The 2014 trade deficit with China increased by $23.9 billion to $342.6 billion. Exports to China were up $2.3 billion to $124.0 billion while imports from China increased $26.2 billion to $466.7 billion. Again, exports increased but imports increased more, resulting in job loss and a drain on our economy.
Korea and NAFTA
Since the Korea Free Trade Agreement, our trade deficit with Korea has surged more than 80 percent, which equates to the loss of more than 70,000 U.S. jobs. The U.S. goods trade deficit with Korea increased 20 percent in 2014 to more than $25 billion. 2014 exports to Korea were lower than 2011 — which was before entering into the KORUS Korea FTA.
Brad Markell, Executive Director of the AFL-CIO Industrial Union Council, issued a statement that included the following:
These numbers are a consequence of a murderer’s row of bad trade deals. Together, NAFTA, PNTR, CAFTA, and KORUS have gutted the U.S. manufacturing sector. They’re a hall of fame of horribles.
So why is the Obama administration doubling down on the failed policies of its predecessors? Especially when the President and his team have worked hard to encourage American manufacturing by saving the domestic auto industry, establishing a national technology strategy, and enforcing trade-rule violations. Their dogged pursuit of more old-style trade agreements will undermine all of the progress we have made.
Instead, the Obama administration should crack down on foreign government’s currency manipulation to help our manufacturing sector. Prominent economists across the spectrum like Art Laffer, Larry Summers, Jared Bernstein, Dean Baker and Rob Scott all agree this is a significant problem that should be addressed in trade agreements. But President Obama recently acknowledged provisions on currency manipulation are being left off the table.
A major cause of the trade deficits was currency manipulation by other countries. By manipulating the value of their own currency countries can cause American-made goods and services to cost more internationally. China and Japan are two of the worst offenders.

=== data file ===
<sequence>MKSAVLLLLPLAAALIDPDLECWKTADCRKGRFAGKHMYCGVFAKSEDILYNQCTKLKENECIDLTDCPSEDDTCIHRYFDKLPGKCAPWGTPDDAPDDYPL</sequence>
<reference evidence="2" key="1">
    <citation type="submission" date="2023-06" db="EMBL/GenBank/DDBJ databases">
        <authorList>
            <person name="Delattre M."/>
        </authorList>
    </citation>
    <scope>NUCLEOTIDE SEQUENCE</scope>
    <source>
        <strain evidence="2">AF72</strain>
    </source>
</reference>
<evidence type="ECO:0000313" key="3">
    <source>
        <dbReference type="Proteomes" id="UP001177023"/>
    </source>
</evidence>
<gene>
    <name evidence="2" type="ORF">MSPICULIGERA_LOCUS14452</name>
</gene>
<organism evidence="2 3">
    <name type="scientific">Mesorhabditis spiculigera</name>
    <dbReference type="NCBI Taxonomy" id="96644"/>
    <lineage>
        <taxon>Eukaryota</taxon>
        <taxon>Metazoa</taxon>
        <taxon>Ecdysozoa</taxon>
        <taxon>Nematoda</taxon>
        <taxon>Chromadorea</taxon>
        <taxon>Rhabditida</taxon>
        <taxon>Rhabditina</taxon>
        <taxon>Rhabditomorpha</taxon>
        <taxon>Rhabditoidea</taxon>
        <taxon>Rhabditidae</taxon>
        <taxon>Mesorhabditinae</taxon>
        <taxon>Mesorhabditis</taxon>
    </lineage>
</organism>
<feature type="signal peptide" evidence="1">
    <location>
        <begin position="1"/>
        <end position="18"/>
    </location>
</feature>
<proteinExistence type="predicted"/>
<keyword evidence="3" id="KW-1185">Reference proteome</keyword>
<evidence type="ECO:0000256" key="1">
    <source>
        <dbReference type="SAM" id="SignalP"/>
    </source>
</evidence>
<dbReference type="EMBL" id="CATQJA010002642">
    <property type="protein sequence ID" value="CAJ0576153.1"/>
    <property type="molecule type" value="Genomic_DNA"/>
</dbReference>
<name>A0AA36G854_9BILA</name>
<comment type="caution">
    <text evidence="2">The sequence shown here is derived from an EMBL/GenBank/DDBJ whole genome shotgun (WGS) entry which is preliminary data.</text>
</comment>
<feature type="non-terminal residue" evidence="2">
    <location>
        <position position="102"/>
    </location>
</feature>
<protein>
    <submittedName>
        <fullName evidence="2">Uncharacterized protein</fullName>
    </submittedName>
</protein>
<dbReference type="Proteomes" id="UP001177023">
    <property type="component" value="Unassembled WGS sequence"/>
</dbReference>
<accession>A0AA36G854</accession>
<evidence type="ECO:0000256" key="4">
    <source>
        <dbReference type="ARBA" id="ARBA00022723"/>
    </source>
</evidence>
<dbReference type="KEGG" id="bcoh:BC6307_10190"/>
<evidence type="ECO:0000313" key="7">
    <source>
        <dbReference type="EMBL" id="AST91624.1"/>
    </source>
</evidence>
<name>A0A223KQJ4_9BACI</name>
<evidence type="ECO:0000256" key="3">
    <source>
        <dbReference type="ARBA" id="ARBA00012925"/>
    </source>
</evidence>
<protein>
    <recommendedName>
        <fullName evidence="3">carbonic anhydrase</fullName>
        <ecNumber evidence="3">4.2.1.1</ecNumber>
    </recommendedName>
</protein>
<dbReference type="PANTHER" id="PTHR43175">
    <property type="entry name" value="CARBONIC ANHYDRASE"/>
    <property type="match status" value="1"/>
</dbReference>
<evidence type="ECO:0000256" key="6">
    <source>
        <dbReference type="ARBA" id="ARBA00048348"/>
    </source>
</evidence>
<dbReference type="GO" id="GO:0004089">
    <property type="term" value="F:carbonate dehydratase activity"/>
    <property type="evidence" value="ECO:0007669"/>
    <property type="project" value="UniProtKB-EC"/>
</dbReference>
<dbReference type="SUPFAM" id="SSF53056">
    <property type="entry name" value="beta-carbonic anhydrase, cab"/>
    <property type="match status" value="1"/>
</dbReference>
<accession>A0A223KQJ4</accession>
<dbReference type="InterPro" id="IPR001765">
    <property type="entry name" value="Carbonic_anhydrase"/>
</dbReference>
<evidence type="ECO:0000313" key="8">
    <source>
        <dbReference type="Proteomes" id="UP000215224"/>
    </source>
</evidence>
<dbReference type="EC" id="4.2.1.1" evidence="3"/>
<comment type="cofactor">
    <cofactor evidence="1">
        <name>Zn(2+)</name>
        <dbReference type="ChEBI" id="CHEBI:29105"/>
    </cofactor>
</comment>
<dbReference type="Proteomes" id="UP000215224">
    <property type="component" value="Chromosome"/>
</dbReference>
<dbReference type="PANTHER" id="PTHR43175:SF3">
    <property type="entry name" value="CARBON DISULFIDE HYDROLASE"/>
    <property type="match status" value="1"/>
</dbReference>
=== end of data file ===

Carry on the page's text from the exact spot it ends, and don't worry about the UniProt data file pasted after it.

Currency manipulation is not addressed in the Trans-Pacific Partnership agreement now under negotiation.
A February 2014 report from the Economic Policy Institute (EPI), “Stop Currency Manipulation and Create Millions of Jobs,” shows how currency manipulation by China and others are costing the United States between 2.3 million to 5.8 million jobs.
Japan’s currency manipulation contributes to the approx. 897,000 us jobs lost to our 2013 trade deficit with that country — 466,000 of those in manufacturing.
Robert Scott of the Economic Policy Institute explains:
The U.S. dollar gained 13.3 percent against other major currencies between December 2013 and January 2014 (according to the Board of Governors of the Federal Reserve System) as a result ofcurrency manipulation by Japan and the slowdown in Europe. Dollar appreciation reduces the competitiveness of U.S. exports and increases the U.S. goods trade deficit.
Trans-Pacific Partnership (TPP) And Fast Track
The Obama administration is pushing the Trans-Pacific Partnership (TPP) by saying that we need this trade deal to keep China from dominating the region. But our problem with China is because of trade deals. We set up conditions when we agreed to bring China into the World Trade Organization (WTO) and we were promised jobs from exports. Instead we got massive imports.
President Obama talks about “boosting exports” but does not mention imports or the enormous, humongous trade deficit. The administration is putting up with these trade deficits and refusing to do anything about currency manipulation by China, Japan and others, while pushing TPP.
The TPP has nothing that fixes this problem. It does not require balance; it does not address currency manipulation. All it does is set up rules that create conditions for the giant multinational corporations to dominate and prevent competition.
EPI’s Robert Scott, in Increased U.S. Trade Deficit in 2014 Warns Against Signing Trade Deal without Currency Manipulation Protections warns of consequences of TPP, because several of the TPP countries are currency manipulators: